Warm teas are well suited here, for example elderflower tea or linden blossom tea, both have a sweat-inducing effect and thus, to a certain extent, reduce fever.
Also read about this: How can you lower a fever?
The use of calf compresses is also known: for this, towels are made wet with cold water and wrapped around the lower legs, possibly also around the thighs, and left for 20-30 minutes. This can also reduce the fever.
Learn more about: Calf wraps for fever and home remedies for fever
Homeopathic remedies at elevated temperature
The following homeopathic medicines belong to the classic homeopathic remedies for increased temperature or fever, especially in the context of colds:
- Gelsemium (Carolina Jasmine)
- Ferrum phosphoricum
- Aconitum napellus (blue monkshood)
The typical side effects of an increased temperature are mainly the following:
- Tiredness / exhaustion
- Muscle, joint, head and limb pain
- Sweats / heat sensation,
- an accelerated breathing and pulse rate
- a dry or coated tongue
- dry and hot skin
- shiny eyes
- Loss of appetite
- Nausea and vomiting
- Constipation symptoms
Especially in the phase of the rise in fever, there is often additional chills and a feeling of cold, as the body is still in the process of increasing the core temperature by means of muscle tremors.
The severity of the respective symptoms depends primarily on the level of the fever, with the following applies to all symptoms (except for the chills): the higher the temperature, the more pronounced the symptoms.
Elevated temperature and headache
Headaches, like body aches, are classic symptoms of flu-like infections and colds; they often even occur in combination and are accompanied by elevated temperatures or fever.
But be careful: Fever, a strong feeling of illness and severe headache, especially in children and adolescents, can sometimes be signs of far more dangerous diseases, such as meningitis.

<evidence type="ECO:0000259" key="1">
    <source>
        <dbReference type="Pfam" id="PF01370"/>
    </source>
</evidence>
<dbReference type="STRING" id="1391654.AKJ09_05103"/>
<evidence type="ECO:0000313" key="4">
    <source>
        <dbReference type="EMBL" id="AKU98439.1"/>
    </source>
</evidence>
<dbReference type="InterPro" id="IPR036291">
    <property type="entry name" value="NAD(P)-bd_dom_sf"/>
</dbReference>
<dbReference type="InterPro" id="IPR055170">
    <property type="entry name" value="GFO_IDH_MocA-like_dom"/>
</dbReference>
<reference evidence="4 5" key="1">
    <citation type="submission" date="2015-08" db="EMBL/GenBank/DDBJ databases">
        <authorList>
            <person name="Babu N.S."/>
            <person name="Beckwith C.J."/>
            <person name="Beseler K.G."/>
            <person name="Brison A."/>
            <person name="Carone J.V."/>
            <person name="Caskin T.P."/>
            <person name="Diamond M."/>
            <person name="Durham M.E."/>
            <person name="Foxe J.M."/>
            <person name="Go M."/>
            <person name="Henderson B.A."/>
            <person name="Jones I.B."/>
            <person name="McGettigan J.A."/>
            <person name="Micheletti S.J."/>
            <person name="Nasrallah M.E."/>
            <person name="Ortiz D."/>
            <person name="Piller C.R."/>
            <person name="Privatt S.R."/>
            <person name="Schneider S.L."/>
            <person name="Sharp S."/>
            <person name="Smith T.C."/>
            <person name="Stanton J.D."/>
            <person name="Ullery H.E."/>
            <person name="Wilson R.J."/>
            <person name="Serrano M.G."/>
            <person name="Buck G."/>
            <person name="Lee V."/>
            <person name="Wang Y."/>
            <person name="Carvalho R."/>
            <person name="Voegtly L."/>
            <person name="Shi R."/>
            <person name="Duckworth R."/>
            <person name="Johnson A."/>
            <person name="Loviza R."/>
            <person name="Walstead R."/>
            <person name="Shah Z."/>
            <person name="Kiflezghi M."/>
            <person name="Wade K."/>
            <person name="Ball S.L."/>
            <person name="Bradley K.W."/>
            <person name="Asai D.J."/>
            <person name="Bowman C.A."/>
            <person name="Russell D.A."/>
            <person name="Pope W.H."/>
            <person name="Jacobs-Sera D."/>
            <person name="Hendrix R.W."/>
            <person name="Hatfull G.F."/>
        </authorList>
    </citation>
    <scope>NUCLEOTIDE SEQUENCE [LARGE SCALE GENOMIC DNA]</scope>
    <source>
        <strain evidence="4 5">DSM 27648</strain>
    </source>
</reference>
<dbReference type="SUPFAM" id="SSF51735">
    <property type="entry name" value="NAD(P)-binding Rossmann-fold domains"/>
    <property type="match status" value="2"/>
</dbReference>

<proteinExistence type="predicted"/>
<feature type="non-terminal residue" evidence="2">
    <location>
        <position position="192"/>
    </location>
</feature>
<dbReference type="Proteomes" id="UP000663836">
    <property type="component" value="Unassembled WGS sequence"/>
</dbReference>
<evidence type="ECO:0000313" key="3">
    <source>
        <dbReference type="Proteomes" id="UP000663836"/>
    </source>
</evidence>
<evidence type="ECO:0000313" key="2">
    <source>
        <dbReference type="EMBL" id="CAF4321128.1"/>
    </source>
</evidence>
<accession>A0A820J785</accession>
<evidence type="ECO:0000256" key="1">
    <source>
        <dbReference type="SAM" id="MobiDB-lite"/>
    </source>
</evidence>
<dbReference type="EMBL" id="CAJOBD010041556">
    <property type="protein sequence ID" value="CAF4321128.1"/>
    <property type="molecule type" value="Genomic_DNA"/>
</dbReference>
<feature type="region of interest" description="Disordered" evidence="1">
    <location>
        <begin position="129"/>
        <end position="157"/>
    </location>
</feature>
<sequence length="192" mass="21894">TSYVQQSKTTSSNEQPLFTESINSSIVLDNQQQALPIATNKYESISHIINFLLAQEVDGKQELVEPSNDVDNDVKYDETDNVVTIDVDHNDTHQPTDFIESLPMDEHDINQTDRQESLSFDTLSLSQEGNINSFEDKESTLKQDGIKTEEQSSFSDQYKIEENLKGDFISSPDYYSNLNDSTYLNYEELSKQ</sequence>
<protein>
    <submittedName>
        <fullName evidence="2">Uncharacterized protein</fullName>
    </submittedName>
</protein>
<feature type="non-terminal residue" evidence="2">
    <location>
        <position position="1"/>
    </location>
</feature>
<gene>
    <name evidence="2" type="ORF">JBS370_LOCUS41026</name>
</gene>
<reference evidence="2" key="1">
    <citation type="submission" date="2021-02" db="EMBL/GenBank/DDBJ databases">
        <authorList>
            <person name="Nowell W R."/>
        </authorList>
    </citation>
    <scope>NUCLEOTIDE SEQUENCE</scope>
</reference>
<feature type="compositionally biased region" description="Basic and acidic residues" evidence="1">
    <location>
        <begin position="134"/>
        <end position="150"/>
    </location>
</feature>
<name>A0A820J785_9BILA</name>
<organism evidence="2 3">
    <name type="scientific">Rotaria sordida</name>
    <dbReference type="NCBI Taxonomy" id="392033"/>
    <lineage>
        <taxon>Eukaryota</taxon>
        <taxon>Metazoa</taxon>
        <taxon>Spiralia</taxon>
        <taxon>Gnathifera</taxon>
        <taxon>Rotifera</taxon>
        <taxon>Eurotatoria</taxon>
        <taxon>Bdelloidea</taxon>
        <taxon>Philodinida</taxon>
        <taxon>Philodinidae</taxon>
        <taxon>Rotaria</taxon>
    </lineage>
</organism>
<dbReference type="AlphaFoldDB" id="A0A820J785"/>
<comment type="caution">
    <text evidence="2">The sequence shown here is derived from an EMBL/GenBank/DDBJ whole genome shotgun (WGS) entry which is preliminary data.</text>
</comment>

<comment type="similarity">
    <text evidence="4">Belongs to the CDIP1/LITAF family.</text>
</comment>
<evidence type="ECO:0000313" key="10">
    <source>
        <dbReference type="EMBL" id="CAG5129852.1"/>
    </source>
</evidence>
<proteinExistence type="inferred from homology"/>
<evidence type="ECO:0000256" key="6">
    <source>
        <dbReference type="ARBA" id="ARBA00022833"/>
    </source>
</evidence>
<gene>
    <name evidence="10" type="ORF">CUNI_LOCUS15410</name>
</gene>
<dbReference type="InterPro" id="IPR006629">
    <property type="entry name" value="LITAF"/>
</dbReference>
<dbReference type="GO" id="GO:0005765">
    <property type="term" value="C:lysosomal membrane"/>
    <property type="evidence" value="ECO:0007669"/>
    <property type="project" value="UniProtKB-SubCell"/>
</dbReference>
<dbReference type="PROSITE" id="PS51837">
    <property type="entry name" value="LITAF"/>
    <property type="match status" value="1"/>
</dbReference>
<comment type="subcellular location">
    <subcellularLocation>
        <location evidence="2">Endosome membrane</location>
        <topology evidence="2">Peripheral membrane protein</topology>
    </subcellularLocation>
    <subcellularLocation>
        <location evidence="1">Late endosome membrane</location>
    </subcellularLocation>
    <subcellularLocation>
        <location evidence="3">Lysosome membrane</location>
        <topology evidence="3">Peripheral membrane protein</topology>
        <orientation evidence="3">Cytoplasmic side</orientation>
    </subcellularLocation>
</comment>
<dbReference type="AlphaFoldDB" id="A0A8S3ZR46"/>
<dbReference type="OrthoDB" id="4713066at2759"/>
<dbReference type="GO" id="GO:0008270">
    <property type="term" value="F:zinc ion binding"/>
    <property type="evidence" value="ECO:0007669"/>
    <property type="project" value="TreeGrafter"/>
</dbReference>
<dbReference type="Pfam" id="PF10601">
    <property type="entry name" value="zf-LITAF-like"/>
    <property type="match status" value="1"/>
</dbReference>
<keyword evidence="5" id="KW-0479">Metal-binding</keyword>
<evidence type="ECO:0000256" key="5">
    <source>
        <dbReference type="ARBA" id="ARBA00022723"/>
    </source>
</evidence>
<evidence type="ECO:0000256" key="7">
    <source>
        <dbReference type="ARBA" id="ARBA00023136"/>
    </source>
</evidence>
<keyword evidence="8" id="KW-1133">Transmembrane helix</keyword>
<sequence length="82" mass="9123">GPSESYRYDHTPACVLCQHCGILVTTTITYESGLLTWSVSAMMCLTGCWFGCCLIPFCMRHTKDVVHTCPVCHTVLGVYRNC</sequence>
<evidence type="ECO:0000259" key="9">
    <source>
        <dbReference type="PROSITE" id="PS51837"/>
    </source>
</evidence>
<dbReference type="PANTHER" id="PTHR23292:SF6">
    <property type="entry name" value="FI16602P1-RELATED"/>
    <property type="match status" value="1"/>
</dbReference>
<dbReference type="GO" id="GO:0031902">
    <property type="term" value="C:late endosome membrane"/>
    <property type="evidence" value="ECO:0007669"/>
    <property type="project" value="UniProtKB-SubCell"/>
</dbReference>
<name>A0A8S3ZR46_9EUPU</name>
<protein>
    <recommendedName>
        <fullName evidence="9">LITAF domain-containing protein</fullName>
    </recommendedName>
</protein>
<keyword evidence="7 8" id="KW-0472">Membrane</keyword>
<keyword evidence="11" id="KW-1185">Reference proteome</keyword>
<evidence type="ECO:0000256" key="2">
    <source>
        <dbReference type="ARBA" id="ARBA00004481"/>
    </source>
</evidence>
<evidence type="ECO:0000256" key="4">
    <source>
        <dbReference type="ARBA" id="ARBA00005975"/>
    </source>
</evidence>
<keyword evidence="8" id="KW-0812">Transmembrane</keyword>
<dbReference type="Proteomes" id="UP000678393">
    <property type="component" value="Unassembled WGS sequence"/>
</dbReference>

However, other symptoms such as nausea and vomiting, neck stiffness and back pain or even impaired consciousness are usually noticed.
Please also read: Fever, dizziness and headache - what's behind it?
Elevated temperature and fatigue
If there is a rise in temperature as part of a cold or a flu-like infection, this is often accompanied by pain in the limbs and tiredness or fatigue.
The reason for this is that the body is running at full speed by fighting the pathogens and therefore needs a lot of energy to keep the immune system running. A feeling of tiredness is therefore not surprising.
The same also applies if the increased temperature occurs as part of an inflammation that is raging in the body. Here, too, there is an increased consumption of energy due to an increased body temperature. The increased temperature creates better working conditions for the immune cells fighting the inflammation.
Elevated temperature and body aches
The combination of body aches and high temperatures is well known to everyone. Classically, it occurs with flu-like infections, regardless of whether they are viral or bacterial in nature.
Just as the fever is an expression of the working immune system, the pain, especially in the arms and legs, is also a sign of the pathogen defense: during the fight against pathogens, certain messenger substances, the so-called prostaglandins, are released by various cells.
These are able to stimulate the pain receptors in the body, so that painful sensations can occur.